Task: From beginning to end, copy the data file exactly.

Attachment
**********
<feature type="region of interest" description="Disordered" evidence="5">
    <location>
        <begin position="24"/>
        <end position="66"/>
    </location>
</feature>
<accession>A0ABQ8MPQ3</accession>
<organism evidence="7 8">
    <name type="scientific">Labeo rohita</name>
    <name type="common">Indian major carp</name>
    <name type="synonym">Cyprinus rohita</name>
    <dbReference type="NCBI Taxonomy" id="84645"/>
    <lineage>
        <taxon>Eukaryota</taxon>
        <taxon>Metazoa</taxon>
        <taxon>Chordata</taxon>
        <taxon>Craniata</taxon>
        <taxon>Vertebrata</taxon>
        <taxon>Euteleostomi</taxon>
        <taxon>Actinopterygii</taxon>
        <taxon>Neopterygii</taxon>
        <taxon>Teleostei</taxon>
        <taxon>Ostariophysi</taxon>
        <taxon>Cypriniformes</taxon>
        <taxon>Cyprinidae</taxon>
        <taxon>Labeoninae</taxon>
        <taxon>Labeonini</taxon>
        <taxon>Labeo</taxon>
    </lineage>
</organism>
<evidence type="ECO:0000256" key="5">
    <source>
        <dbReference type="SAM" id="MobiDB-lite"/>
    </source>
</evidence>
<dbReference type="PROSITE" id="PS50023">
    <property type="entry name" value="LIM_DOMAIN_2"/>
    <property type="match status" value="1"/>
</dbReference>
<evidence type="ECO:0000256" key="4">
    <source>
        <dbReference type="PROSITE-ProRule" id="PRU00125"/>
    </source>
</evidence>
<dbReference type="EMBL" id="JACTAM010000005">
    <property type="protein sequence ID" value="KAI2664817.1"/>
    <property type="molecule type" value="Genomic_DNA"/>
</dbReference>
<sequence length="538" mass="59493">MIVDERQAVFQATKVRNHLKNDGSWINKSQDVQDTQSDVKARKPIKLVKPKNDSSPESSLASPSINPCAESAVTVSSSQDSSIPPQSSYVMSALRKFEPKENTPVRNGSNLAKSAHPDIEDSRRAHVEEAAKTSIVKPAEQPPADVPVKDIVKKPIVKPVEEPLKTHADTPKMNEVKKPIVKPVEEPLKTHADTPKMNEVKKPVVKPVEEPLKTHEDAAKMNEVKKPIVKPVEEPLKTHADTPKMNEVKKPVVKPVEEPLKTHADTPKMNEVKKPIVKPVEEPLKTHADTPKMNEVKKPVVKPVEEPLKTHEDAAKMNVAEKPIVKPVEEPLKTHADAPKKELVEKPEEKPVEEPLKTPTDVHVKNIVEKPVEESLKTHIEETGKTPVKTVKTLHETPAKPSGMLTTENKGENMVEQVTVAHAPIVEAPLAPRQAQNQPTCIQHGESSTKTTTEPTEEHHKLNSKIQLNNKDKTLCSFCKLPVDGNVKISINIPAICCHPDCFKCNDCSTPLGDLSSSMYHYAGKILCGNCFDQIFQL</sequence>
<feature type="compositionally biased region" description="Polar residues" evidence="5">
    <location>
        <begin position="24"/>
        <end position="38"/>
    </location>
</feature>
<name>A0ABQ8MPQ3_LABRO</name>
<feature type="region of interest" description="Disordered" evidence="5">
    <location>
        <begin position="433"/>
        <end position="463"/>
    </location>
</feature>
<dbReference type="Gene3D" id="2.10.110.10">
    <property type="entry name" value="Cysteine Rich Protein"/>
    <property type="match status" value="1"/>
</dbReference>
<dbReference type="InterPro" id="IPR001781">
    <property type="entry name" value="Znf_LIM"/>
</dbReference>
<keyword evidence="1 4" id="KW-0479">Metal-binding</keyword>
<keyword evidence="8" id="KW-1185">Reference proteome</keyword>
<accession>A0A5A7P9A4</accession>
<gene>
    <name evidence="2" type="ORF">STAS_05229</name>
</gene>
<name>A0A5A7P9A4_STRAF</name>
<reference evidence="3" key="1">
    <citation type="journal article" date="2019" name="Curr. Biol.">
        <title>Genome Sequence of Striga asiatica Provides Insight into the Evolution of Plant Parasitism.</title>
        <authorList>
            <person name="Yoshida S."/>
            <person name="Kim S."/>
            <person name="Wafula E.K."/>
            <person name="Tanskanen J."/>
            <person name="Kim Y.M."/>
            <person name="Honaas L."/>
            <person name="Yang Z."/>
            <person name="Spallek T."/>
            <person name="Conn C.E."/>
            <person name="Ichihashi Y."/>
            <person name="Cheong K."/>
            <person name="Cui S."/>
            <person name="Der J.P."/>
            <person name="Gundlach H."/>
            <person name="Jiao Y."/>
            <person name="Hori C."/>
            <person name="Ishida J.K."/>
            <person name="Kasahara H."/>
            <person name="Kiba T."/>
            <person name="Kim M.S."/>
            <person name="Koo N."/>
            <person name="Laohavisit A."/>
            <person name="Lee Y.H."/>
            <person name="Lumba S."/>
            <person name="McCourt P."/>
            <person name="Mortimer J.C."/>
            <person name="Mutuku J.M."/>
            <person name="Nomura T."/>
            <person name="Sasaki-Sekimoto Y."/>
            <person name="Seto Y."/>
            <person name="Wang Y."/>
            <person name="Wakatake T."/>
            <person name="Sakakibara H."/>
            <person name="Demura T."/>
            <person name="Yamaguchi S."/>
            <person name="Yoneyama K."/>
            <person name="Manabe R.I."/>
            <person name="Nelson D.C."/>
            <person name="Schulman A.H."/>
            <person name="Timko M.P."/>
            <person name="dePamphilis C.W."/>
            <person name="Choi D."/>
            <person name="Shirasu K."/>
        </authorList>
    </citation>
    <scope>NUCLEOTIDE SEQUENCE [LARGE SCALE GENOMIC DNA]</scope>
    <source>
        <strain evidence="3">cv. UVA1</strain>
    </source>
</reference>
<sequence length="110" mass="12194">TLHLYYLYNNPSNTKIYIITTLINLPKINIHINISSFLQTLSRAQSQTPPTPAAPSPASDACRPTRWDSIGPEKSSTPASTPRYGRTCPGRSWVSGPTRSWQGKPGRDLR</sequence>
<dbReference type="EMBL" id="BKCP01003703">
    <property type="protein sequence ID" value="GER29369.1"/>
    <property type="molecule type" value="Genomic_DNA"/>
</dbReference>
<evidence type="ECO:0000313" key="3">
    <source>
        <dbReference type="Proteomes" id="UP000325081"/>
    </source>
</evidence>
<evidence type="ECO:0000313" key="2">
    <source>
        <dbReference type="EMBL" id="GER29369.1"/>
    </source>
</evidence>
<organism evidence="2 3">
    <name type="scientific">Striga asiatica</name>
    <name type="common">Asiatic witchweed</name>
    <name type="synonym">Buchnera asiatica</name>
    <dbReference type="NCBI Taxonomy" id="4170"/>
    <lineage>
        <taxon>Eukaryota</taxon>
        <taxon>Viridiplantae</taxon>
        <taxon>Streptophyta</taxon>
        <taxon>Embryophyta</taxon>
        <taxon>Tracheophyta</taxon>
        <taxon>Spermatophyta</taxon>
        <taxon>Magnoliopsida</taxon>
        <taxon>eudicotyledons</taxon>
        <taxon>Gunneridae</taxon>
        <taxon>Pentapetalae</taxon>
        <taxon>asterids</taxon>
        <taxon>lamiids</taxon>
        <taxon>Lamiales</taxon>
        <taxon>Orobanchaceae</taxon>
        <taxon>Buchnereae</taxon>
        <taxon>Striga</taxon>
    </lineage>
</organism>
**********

<feature type="region of interest" description="Disordered" evidence="5">
    <location>
        <begin position="24"/>
        <end position="66"/>
    </location>
</feature>
<accession>A0ABQ8MPQ3</accession>
<organism evidence="7 8">
    <name type="scientific">Labeo rohita</name>
    <name type="common">Indian major carp</name>
    <name type="synonym">Cyprinus rohita</name>
    <dbReference type="NCBI Taxonomy" id="84645"/>
    <lineage>
        <taxon>Eukaryota</taxon>
        <taxon>Metazoa</taxon>
        <taxon>Chordata</taxon>
        <taxon>Craniata</taxon>
        <taxon>Vertebrata</taxon>
        <taxon>Euteleostomi</taxon>
        <taxon>Actinopterygii</taxon>
        <taxon>Neopterygii</taxon>
        <taxon>Teleostei</taxon>
        <taxon>Ostariophysi</taxon>
        <taxon>Cypriniformes</taxon>
        <taxon>Cyprinidae</taxon>
        <taxon>Labeoninae</taxon>
        <taxon>Labeonini</taxon>
        <taxon>Labeo</taxon>
    </lineage>
</organism>
<evidence type="ECO:0000256" key="5">
    <source>
        <dbReference type="SAM" id="MobiDB-lite"/>
    </source>
</evidence>
<dbReference type="PROSITE" id="PS50023">
    <property type="entry name" value="LIM_DOMAIN_2"/>
    <property type="match status" value="1"/>
</dbReference>
<evidence type="ECO:0000256" key="4">
    <source>
        <dbReference type="PROSITE-ProRule" id="PRU00125"/>
    </source>
</evidence>
<dbReference type="EMBL" id="JACTAM010000005">
    <property type="protein sequence ID" value="KAI2664817.1"/>
    <property type="molecule type" value="Genomic_DNA"/>
</dbReference>
<sequence length="538" mass="59493">MIVDERQAVFQATKVRNHLKNDGSWINKSQDVQDTQSDVKARKPIKLVKPKNDSSPESSLASPSINPCAESAVTVSSSQDSSIPPQSSYVMSALRKFEPKENTPVRNGSNLAKSAHPDIEDSRRAHVEEAAKTSIVKPAEQPPADVPVKDIVKKPIVKPVEEPLKTHADTPKMNEVKKPIVKPVEEPLKTHADTPKMNEVKKPVVKPVEEPLKTHEDAAKMNEVKKPIVKPVEEPLKTHADTPKMNEVKKPVVKPVEEPLKTHADTPKMNEVKKPIVKPVEEPLKTHADTPKMNEVKKPVVKPVEEPLKTHEDAAKMNVAEKPIVKPVEEPLKTHADAPKKELVEKPEEKPVEEPLKTPTDVHVKNIVEKPVEESLKTHIEETGKTPVKTVKTLHETPAKPSGMLTTENKGENMVEQVTVAHAPIVEAPLAPRQAQNQPTCIQHGESSTKTTTEPTEEHHKLNSKIQLNNKDKTLCSFCKLPVDGNVKISINIPAICCHPDCFKCNDCSTPLGDLSSSMYHYAGKILCGNCFDQIFQL</sequence>
<feature type="compositionally biased region" description="Polar residues" evidence="5">
    <location>
        <begin position="24"/>
        <end position="38"/>
    </location>
</feature>
<name>A0ABQ8MPQ3_LABRO</name>
<feature type="region of interest" description="Disordered" evidence="5">
    <location>
        <begin position="433"/>
        <end position="463"/>
    </location>
</feature>
<dbReference type="Gene3D" id="2.10.110.10">
    <property type="entry name" value="Cysteine Rich Protein"/>
    <property type="match status" value="1"/>
</dbReference>
<dbReference type="InterPro" id="IPR001781">
    <property type="entry name" value="Znf_LIM"/>
</dbReference>
<keyword evidence="1 4" id="KW-0479">Metal-binding</keyword>
<keyword evidence="8" id="KW-1185">Reference proteome</keyword>
<accession>A0A5A7P9A4</accession>
<gene>
    <name evidence="2" type="ORF">STAS_05229</name>
</gene>
<name>A0A5A7P9A4_STRAF</name>
<reference evidence="3" key="1">
    <citation type="journal article" date="2019" name="Curr. Biol.">
        <title>Genome Sequence of Striga asiatica Provides Insight into the Evolution of Plant Parasitism.</title>
        <authorList>
            <person name="Yoshida S."/>
            <person name="Kim S."/>
            <person name="Wafula E.K."/>
            <person name="Tanskanen J."/>
            <person name="Kim Y.M."/>
            <person name="Honaas L."/>
            <person name="Yang Z."/>
            <person name="Spallek T."/>
            <person name="Conn C.E."/>
            <person name="Ichihashi Y."/>
            <person name="Cheong K."/>
            <person name="Cui S."/>
            <person name="Der J.P."/>
            <person name="Gundlach H."/>
            <person name="Jiao Y."/>
            <person name="Hori C."/>
            <person name="Ishida J.K."/>
            <person name="Kasahara H."/>
            <person name="Kiba T."/>
            <person name="Kim M.S."/>
            <person name="Koo N."/>
            <person name="Laohavisit A."/>
            <person name="Lee Y.H."/>
            <person name="Lumba S."/>
            <person name="McCourt P."/>
            <person name="Mortimer J.C."/>
            <person name="Mutuku J.M."/>
            <person name="Nomura T."/>
            <person name="Sasaki-Sekimoto Y."/>
            <person name="Seto Y."/>
            <person name="Wang Y."/>
            <person name="Wakatake T."/>
            <person name="Sakakibara H."/>
            <person name="Demura T."/>
            <person name="Yamaguchi S."/>
            <person name="Yoneyama K."/>
            <person name="Manabe R.I."/>
            <person name="Nelson D.C."/>
            <person name="Schulman A.H."/>
            <person name="Timko M.P."/>
            <person name="dePamphilis C.W."/>
            <person name="Choi D."/>
            <person name="Shirasu K."/>
        </authorList>
    </citation>
    <scope>NUCLEOTIDE SEQUENCE [LARGE SCALE GENOMIC DNA]</scope>
    <source>
        <strain evidence="3">cv. UVA1</strain>
    </source>
</reference>
<sequence length="110" mass="12194">TLHLYYLYNNPSNTKIYIITTLINLPKINIHINISSFLQTLSRAQSQTPPTPAAPSPASDACRPTRWDSIGPEKSSTPASTPRYGRTCPGRSWVSGPTRSWQGKPGRDLR</sequence>
<dbReference type="EMBL" id="BKCP01003703">
    <property type="protein sequence ID" value="GER29369.1"/>
    <property type="molecule type" value="Genomic_DNA"/>
</dbReference>
<evidence type="ECO:0000313" key="3">
    <source>
        <dbReference type="Proteomes" id="UP000325081"/>
    </source>
</evidence>
<evidence type="ECO:0000313" key="2">
    <source>
        <dbReference type="EMBL" id="GER29369.1"/>
    </source>
</evidence>
<organism evidence="2 3">
    <name type="scientific">Striga asiatica</name>
    <name type="common">Asiatic witchweed</name>
    <name type="synonym">Buchnera asiatica</name>
    <dbReference type="NCBI Taxonomy" id="4170"/>
    <lineage>
        <taxon>Eukaryota</taxon>
        <taxon>Viridiplantae</taxon>
        <taxon>Streptophyta</taxon>
        <taxon>Embryophyta</taxon>
        <taxon>Tracheophyta</taxon>
        <taxon>Spermatophyta</taxon>
        <taxon>Magnoliopsida</taxon>
        <taxon>eudicotyledons</taxon>
        <taxon>Gunneridae</taxon>
        <taxon>Pentapetalae</taxon>
        <taxon>asterids</taxon>
        <taxon>lamiids</taxon>
        <taxon>Lamiales</taxon>
        <taxon>Orobanchaceae</taxon>
        <taxon>Buchnereae</taxon>
        <taxon>Striga</taxon>
    </lineage>
</organism>